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The point of this post is to profile the mobility of the world afloat . . . people, cargoes, movers . . . Here was Frances in Waterford early morning Saturday, September 12. Note Lehigh Valley 79 down the way.
The next two photos come thanks to Glenn Raymo, who lives and takes some great photos up by Poughkeepsie. Late Monday afternoon–September 14– he caught not only Frances but also the hitchhiking barge Lehigh Valley 79 southbound, along with several scows of crushed stone. I guess all barges hike hitches, technically.
The following morning I caught this photo of Frances over in front of Bayonne. By now, Lehigh Valley 79 had been returned to its place over in Red Hook Brooklyn.
From the Erie Canal, where some of the Frances crew may have taken part in the line toss, to New York City’s sixth boro in a couple days . . this is a water world. And what makes it even more remarkable,
a versatile tug like Frances could–if there was a compelling reason to do so, traverse the Erie Canal and head into the huge north coast area we call the Great Lakes Basin.
Thanks to Glenn Raymo for the two photos above; all others by Will Van Dorp.
It’s been a few years since Lehigh Valley 79 was there, but David Sharps added a new feature to the parade–a
to each vessel that passed for review.
And what a potpourri of vessels that was!
Folks who from Monday to Friday work on precision instruments indoors . . . on weekends go to the physics lab on the river and experiment with vectors.
Others compete shoreside commanding line to fly.
If you missed this one, make plans now for 2016.
All photos here by Will Van Dorp.
Like Pelham, Frances has been around the block quite a long time, since 1957, in fact. Type Frances Turecamo –or just Frances– into the search window on the blog and you’ll see more of her.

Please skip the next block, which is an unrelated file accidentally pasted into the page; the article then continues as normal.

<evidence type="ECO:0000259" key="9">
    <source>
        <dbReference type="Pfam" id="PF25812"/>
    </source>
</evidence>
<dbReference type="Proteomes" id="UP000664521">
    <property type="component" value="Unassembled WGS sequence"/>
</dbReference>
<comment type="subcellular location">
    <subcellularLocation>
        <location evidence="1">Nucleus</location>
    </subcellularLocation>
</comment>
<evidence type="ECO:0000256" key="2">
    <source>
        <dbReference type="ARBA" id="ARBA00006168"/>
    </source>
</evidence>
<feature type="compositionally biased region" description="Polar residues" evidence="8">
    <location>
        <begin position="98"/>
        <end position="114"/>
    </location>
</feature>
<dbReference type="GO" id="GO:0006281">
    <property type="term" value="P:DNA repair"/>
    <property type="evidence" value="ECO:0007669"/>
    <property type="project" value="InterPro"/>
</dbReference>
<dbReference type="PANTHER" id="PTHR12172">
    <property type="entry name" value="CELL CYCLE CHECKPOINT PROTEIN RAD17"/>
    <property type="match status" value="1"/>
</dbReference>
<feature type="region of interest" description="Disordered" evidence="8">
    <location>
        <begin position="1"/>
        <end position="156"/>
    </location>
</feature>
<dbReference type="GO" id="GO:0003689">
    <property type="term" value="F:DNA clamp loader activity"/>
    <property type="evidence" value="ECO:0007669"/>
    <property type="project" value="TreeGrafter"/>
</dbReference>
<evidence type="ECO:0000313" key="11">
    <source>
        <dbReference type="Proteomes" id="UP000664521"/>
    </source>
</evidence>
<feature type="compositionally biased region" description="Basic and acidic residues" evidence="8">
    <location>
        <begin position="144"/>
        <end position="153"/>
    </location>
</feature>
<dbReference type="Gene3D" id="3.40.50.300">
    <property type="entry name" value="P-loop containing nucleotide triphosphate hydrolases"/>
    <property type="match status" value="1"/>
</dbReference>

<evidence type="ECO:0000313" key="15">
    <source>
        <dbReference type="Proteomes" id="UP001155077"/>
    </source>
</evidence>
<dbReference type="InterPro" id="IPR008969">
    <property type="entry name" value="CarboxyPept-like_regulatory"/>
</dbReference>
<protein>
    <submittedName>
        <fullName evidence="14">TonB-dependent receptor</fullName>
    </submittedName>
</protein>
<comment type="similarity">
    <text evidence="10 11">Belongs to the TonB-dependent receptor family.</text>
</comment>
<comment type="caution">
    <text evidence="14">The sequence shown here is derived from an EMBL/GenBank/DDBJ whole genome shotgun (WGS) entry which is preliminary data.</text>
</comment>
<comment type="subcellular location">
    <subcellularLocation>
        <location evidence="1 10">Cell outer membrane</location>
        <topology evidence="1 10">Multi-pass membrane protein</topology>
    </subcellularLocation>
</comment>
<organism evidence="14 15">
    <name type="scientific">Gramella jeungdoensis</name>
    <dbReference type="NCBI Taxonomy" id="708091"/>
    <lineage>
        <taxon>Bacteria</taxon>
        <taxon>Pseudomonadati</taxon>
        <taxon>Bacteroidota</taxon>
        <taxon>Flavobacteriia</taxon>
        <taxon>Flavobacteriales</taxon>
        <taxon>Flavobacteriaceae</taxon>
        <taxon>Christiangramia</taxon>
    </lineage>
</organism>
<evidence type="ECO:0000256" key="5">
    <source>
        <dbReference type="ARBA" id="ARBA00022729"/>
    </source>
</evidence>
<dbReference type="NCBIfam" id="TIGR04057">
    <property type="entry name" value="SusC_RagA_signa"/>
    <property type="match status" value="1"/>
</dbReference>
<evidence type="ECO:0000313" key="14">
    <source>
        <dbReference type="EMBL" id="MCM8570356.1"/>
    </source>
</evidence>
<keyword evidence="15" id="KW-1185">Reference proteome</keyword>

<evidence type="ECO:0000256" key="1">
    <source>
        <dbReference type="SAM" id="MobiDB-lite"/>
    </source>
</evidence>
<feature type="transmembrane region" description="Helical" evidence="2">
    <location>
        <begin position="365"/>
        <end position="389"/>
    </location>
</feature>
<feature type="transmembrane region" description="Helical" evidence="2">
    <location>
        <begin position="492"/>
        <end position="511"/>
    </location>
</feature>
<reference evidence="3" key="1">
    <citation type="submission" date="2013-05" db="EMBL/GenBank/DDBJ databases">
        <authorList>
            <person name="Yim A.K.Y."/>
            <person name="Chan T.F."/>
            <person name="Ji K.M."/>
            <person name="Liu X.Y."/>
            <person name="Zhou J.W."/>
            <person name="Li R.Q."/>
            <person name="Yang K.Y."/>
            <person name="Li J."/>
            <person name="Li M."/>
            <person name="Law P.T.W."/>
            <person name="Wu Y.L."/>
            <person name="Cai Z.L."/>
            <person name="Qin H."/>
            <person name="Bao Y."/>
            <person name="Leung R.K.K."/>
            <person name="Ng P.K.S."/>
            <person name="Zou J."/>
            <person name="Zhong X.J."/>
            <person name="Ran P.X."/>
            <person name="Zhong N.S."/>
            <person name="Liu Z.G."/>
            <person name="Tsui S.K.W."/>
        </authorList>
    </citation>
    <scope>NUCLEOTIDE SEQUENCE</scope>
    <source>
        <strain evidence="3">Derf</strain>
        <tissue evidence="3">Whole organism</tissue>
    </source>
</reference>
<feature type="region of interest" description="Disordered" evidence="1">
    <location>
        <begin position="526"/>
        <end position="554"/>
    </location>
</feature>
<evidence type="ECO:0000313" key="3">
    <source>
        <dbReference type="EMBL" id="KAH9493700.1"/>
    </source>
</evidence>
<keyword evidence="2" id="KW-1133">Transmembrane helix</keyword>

I’m happy to see the shine on her and even happier to see her in the water and at work.
Do the maintenance and repairs. Keep the paint where it’s needed and
she’ll make money for a long time.
All photos by Will Van Dorp, who is still on the road.
Well, L’Hermione (pronounced LAIR me un) will find her way into more of these photos. Here’s the venerable W. O. Decker. Click and scroll to see her at work a few decades back.
It’s Pelham, power unit for Wavertree not long ago.
And it’s James Turecamo, preparing to escort in the French frigate currently at South Street.
And Frederick E. Bouchard, in the process of switching B. No. 264 from on the hawser to alongside.
And my first shot of James E. Brown, brand spanking new. I’ll devote a whole post to James E. soon, I hope.
Laura K. Moran watches the French lion pass . . .
as does Frances out in Gravesend Bay.
And the answer to the question about Elizabeth Anna . . . the top photo . . . I believe it’s the erstwhile Bear, the Disch tug acquired by DonJon at an auction back in December 2014. I wonder where she’s headed. Anyone help out?
Except the top photo by Bjoern Kils, all photos in the past few days by Will Van Dorp.
And if I haven’t said this explicitly enough, New York Media Boat is the faster, most versatile, shallowest draft means to see whatever you want in the sixth boro. Need waterborne support for a project or . . .want to see or show someone the sixth boro and its borders with the other boros, check them out.
Frances . . . built on Long Island in 1957 looked quite happy yesterday. She languished a few years a decade ago, but she’s now shiny and back at work. Click here and scroll through to see Frances as I first saw her in faux-wood paint. Here are the basics on her.
Cheyenne, a Brooklyn-built Bushey tug from 1965, is a veteran of the canal, as seen here and here. In the second link, she’s house down ducking underneath the bridge in Sylvan Beach with scows bound for the sixth boro. Here she was this past summer in Oswego after traversing the canal east to west and Lake Erie bound.
Also, some photos I took yesterday of Thomas D. Witte, built in Louisiana in 1961. Her air draft now precludes her operating on the canal.
For more canallers, click here.
Thank the verizon gods for internet service after a few more days’ drought. Click here for previous snowy posts.